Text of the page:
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The One Ring Forums: Tolkien Topics: Movie Discussion: The Hobbit:
The "pointless hollywood blockbuster" argument


Jun 12 2013, 1:29pm

Post #1 of 7 (510 views)
The "pointless hollywood blockbuster" argument Can't Post

Now that the trailer has come out, this argument seems to have been really prevalent among skeptics. What I don't understand is, what's so bad about a film being a fun action film? If it still has character and story depth, and is engaging, does it really matter what kind of film it is? The same thing happened with Star Trek. What was once a quaint little TV-show became a gigantic blockbuster movie series. And you know what? Both those films were amazing.


Jun 12 2013, 1:58pm

Post #2 of 7 (302 views)
It's a very weak argument [In reply to] Can't Post

I can't see how any who is aware of the lineage of the film could call this pointless. The Hobbit is a literary classic. This new series isn't inventing a new story, like the Hangover sequels, it is a story that has been in place for almost 80 years for crying out loud! Was it pointless to make the Harry Potter films or the Narnia films as well?

Captain Salt
Tol Eressea

Jun 12 2013, 3:54pm

Post #3 of 7 (213 views)
You answer your own question. [In reply to] Can't Post

"If it still has character and story depth, and is engaging"...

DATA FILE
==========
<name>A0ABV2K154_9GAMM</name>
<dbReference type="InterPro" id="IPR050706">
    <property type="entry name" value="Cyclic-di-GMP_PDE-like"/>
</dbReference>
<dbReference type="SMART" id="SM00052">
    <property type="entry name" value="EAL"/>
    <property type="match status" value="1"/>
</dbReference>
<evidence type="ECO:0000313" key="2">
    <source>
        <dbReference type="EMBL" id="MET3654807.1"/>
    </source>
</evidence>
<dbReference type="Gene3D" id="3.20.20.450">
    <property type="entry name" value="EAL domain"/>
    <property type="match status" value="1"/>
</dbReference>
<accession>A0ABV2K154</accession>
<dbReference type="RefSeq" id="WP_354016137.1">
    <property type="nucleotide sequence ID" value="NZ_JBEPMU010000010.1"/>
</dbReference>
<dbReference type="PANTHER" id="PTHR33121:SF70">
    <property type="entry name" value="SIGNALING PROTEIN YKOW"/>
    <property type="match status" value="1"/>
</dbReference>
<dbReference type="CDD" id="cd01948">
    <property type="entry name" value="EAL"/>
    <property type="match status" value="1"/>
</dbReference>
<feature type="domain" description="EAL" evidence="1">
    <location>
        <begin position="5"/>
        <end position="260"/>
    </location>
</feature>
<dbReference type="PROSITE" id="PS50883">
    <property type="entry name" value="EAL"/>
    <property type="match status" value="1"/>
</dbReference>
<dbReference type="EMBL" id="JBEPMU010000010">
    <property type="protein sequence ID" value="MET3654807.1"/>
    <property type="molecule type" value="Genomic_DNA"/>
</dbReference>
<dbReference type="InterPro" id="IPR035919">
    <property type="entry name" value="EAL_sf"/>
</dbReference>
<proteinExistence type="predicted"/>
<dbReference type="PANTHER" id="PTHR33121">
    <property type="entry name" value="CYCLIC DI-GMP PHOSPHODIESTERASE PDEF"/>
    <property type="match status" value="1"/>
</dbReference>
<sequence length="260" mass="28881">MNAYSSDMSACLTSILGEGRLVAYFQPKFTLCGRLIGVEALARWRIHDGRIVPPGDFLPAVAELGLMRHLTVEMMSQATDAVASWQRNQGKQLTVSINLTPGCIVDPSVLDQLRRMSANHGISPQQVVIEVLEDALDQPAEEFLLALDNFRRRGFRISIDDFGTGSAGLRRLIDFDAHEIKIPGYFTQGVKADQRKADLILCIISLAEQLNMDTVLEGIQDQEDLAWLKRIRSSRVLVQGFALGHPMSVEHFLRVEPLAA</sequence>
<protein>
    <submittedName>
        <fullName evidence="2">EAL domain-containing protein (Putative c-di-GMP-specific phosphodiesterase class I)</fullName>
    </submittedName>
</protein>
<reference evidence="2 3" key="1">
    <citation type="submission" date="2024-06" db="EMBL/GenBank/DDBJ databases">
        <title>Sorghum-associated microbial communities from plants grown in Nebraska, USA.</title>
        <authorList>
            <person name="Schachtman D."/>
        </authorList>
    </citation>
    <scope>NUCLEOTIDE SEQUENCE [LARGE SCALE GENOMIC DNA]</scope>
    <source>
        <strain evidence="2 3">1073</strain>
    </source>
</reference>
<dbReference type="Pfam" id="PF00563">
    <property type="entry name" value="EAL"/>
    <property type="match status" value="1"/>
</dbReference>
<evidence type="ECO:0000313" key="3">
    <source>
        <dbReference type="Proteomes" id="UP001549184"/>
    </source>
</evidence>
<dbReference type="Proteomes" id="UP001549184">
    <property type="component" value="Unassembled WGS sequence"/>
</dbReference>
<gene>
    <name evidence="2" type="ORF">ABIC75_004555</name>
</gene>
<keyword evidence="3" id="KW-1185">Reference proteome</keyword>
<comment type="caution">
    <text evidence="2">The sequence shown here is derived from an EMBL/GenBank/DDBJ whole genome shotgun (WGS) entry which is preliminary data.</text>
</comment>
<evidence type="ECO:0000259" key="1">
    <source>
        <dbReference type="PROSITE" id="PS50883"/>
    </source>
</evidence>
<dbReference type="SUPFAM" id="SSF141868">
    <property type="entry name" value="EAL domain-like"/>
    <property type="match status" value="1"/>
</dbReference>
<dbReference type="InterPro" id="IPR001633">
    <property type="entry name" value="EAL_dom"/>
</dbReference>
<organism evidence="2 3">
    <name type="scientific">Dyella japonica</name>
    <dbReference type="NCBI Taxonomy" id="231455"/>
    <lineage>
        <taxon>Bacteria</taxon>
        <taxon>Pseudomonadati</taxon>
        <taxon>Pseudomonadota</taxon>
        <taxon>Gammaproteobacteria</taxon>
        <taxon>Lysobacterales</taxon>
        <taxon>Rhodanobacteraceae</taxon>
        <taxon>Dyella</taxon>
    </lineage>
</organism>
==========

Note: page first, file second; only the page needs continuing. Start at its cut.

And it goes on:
Clearly, not everyone thought that this was the case - hence, bad Hollywood blockbuster.

But really, I don't think that the individual criticisms of the films necessitate their own threads "debunking" them.

My Top 5 Wish List for "The Hobbit"
5. Legolas will surf down Smaug's neck
4. Bilbo will be revealed to a Robot
3. Naked PJ cameo as Ghan-Buri-Ghan
2. Use of not only 3D, but smell-o-vision, plus the inclusion of axes coming out of the seats and poking the audience when appropriate
1. Not only keep the claim that Thorin & Co. ran amok in Mirkwood "molesting people", but depict said incident in vivid detail!!!!!

(This post was edited by Captain Salt on Jun 12 2013, 4:02pm)


Jun 12 2013, 4:00pm

Post #4 of 7 (190 views)
Well... [In reply to] Can't Post

... I guess they are provoced by threads of the different extreme.